The poem is criticism is the selfish and self-serving attitude of people who dismiss the weak and needy. They are so consumed in their greed that they rather ridicule the needy than help them.
Story in Northland
The poetess begins by describing the place called Northland as cold and dry. The wintry nights are so taxing that usually, people spend them awake unable to find warmth. The people do enjoy the snow though, playing and tending to the animals. Often the kids are covered in clothes that are heavier their bodyweight making them appear as small bears.
Now the poetess introduces a popular legend on Northland. The legend might be unreal but it still carries an important moral lesson so she begins to narrate it. The legend speaks of St. Paul who travelled war and wide to preach his version of religion.
On one of his journeys, he suffers from pangs of hunger and decides to ask a good woman to feed him like a noble Christian. The woman is a bake (cook) and decides to honour his request.
A Greedy Woman
She decided to bake one for him but as it baked, selfishness clouded her good intentions. She thinks that the bread is too big and thick to be wasted as a charity. Consequently, she decides to bale another one, a smaller one.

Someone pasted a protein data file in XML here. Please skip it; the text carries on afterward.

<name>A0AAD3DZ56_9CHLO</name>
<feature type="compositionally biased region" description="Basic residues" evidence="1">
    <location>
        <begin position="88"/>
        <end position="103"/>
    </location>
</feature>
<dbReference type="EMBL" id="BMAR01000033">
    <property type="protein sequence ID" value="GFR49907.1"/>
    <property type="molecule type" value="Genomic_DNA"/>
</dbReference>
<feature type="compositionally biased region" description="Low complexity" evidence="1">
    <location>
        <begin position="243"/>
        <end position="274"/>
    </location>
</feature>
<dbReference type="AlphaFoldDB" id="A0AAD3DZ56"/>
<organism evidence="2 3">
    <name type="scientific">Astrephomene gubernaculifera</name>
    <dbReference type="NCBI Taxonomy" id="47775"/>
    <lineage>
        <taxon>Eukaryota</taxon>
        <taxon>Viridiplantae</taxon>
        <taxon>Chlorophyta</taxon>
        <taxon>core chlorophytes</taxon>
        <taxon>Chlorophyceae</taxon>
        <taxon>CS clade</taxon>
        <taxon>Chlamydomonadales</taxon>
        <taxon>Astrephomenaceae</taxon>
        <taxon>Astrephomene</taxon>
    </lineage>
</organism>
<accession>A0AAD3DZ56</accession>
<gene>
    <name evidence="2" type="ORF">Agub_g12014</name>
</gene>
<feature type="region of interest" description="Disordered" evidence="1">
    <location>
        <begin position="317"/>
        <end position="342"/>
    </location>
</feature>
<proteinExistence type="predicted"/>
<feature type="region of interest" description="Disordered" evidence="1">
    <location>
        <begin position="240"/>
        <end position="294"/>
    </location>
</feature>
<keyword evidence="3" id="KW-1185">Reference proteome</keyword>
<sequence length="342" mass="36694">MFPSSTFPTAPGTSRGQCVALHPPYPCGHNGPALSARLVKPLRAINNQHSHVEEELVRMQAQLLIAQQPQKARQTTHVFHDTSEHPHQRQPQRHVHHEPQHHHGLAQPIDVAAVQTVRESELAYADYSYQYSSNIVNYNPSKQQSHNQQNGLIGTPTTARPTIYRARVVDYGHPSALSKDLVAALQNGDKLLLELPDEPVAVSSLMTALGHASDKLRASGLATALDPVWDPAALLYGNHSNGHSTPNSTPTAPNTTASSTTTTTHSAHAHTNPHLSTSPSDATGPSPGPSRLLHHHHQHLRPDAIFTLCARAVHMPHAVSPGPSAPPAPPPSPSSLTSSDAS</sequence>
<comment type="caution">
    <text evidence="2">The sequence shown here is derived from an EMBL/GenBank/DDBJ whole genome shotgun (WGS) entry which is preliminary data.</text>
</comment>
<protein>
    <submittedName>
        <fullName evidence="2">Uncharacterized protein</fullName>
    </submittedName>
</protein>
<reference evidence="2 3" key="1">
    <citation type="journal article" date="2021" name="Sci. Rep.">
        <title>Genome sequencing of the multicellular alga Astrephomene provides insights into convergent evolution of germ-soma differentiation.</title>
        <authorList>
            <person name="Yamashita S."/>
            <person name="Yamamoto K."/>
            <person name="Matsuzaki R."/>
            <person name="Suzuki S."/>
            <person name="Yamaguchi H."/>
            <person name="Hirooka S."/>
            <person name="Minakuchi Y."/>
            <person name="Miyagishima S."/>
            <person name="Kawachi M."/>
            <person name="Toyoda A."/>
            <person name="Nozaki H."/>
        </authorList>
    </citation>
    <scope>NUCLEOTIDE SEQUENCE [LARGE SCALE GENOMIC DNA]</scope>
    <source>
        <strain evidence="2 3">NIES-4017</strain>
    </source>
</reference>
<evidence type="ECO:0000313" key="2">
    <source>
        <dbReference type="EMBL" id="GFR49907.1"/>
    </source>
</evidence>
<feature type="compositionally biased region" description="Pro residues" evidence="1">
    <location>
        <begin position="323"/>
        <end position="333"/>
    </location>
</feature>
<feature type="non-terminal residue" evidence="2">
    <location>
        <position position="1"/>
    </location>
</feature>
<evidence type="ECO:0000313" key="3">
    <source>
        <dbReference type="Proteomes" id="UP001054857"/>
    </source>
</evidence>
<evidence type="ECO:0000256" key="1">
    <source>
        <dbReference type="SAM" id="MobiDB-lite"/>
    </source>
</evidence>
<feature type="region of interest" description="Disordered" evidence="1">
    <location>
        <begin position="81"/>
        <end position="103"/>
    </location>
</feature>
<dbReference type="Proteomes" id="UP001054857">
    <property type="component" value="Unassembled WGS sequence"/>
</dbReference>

Unfortunately, her greed is more powerful than her good judgment and every time the bread is almost finished she would prepare another one, even smaller. In the end, she cannot even find enough compassion to part with the smallest piece of bread.
Saint is Enraged
This drama enrages the Saint who loses his patience with the woman. He put a spell on her that turns her into a bird. He commands her that she take all the comforts she enjoyed as a human for granted and would now have to work for everything as a bird.
She would have to build her nest for warmth and scrounge out small worms from trees for food. Hearing this, the bird panics and flies through the chimney of the oven. Coming out of the chimney, it is covered in soot. Its head is red due to the same coloured cap of the woman.
Greed is Curse
The poetess now remembers that people can still see that bird searching for food in Northland. She believes that the bird and the legend serve as a reminder of her greed and to stay clear of such toxic beliefs of self-service when there are people who suffer from absolute scarcity and deprivation.
Our wealth and luxuries should not hold us back from helping others in need. She advises her readers to learn and apply the lesson of kindness in their own lives. Even though selfish people may never transform into birds, they may have a far worse end i.e. grumpy, old and cold-hearted humans.